China is boosting its resilience to supply-chain shocks by building high-tech vegetable-growing facilities close to cities across the nation.
Collingwood Children’s Farm has been reenvisaged and revitalised as a shining example of intensive small-scale urban agriculture. And it’s attracting more visitors than ever.
From community vegie gardens to vast vertical farms, city-based cropping ventures are proliferating as the coronavirus pandemic up-ends food supply chains and heightens food-security fears.
The ACT’s first vertical farm installation has landed at Canberra’s Ginninderry development, a 6-star Green Star Community west of Belconnen.
This video highlights some of the high-tech commercial vertical-farming operations supplying fresh greens to cities across the world – and some of the big-name investors backing them.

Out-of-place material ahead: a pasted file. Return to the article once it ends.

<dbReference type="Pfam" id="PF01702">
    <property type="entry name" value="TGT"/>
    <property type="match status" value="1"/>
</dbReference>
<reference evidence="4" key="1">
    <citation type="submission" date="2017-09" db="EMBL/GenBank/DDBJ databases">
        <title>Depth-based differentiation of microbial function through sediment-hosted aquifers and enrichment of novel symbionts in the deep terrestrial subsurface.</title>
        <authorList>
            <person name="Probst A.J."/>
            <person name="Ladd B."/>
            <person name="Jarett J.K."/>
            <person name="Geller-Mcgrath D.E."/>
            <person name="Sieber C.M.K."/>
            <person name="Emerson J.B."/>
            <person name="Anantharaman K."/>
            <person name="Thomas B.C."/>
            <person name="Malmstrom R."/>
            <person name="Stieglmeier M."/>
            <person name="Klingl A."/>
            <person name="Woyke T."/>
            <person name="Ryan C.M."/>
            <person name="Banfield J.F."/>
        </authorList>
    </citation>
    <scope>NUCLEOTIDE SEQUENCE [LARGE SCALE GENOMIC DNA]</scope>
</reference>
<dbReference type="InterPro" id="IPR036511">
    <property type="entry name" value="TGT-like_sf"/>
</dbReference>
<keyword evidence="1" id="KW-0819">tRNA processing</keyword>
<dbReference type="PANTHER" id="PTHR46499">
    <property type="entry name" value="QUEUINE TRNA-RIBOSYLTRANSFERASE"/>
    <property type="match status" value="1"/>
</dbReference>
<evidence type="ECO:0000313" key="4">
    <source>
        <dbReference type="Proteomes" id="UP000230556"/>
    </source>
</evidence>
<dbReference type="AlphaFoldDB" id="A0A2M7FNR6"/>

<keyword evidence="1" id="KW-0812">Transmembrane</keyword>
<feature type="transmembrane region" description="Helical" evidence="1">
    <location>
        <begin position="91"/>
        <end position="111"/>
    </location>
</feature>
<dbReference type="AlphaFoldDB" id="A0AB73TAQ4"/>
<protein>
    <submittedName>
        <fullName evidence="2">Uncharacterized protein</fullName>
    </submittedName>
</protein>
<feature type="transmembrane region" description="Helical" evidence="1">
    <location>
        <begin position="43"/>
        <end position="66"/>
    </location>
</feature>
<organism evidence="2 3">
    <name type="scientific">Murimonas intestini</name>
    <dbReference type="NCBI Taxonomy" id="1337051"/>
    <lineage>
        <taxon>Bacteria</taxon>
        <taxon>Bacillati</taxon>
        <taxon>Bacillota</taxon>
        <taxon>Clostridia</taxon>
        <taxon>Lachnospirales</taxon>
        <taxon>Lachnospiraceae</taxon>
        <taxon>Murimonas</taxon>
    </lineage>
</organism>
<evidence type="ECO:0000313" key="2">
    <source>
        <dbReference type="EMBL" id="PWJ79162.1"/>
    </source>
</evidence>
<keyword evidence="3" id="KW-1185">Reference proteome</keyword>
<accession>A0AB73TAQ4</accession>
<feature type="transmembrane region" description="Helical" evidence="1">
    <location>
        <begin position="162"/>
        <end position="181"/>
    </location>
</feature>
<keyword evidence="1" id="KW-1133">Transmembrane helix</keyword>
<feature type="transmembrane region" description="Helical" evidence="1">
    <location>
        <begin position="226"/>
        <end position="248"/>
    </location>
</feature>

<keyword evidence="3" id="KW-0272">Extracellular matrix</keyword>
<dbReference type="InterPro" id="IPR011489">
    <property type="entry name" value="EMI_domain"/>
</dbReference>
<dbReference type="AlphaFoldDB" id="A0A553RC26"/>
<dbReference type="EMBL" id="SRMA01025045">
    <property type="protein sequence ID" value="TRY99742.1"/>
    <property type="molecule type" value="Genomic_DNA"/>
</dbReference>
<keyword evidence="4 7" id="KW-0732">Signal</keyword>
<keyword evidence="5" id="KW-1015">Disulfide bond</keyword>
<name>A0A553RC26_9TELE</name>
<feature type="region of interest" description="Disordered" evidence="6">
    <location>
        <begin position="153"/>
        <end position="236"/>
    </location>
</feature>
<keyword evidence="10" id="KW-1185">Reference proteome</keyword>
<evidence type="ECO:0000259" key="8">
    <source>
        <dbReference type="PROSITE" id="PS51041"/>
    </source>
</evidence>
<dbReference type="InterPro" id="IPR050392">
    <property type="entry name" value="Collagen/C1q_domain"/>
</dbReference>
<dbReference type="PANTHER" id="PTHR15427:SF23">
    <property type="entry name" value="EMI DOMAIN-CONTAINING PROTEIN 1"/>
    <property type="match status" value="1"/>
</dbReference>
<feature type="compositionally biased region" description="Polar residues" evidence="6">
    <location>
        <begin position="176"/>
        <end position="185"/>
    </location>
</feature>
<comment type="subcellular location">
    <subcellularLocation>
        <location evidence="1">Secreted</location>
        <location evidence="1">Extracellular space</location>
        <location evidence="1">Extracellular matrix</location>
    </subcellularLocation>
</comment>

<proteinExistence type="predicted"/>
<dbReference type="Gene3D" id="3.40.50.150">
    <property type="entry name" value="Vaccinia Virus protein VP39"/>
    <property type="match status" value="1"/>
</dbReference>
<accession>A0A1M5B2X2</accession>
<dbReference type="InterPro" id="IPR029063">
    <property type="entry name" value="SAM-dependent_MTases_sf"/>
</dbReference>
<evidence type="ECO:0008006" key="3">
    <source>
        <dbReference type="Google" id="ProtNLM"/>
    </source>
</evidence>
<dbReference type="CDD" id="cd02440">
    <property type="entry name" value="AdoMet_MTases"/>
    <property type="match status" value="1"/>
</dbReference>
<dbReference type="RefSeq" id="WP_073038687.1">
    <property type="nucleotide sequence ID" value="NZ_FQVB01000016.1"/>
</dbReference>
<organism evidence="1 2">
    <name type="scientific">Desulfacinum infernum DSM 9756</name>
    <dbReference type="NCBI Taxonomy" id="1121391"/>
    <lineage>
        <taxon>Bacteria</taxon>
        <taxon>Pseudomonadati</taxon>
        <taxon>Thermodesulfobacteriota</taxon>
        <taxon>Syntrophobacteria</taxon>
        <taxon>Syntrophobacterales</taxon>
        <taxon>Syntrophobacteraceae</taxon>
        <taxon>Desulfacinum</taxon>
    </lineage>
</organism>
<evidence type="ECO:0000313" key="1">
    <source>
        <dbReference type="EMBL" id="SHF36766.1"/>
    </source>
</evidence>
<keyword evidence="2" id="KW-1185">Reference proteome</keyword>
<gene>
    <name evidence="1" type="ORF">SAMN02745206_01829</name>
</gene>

The supply-chain disruption precipitated by the pandemic shutdown may provide the motivation needed to reinvigorate urban agriculture, contends protected cropping expert Oula Ghannoum.
Sprout Stack runs Australia’s only commercial-scale vertical farm, growing fresh salad greens in the Sydney metro area. And with COVID-19 disrupting supply chains worldwide, the company’s low-food-miles position is proving advantageous.
The COVID-19 pandemic illustrates how critical it is for major centres of population to have localised agri-food production sites, contends Joel Cuello, Professor of Biosystems Engineering at The University of Arizona.
In the quest to cut food miles, cover less costly acreage and leave ever-smaller carbon footprints, food businesses are innovating like there’s no tomorrow.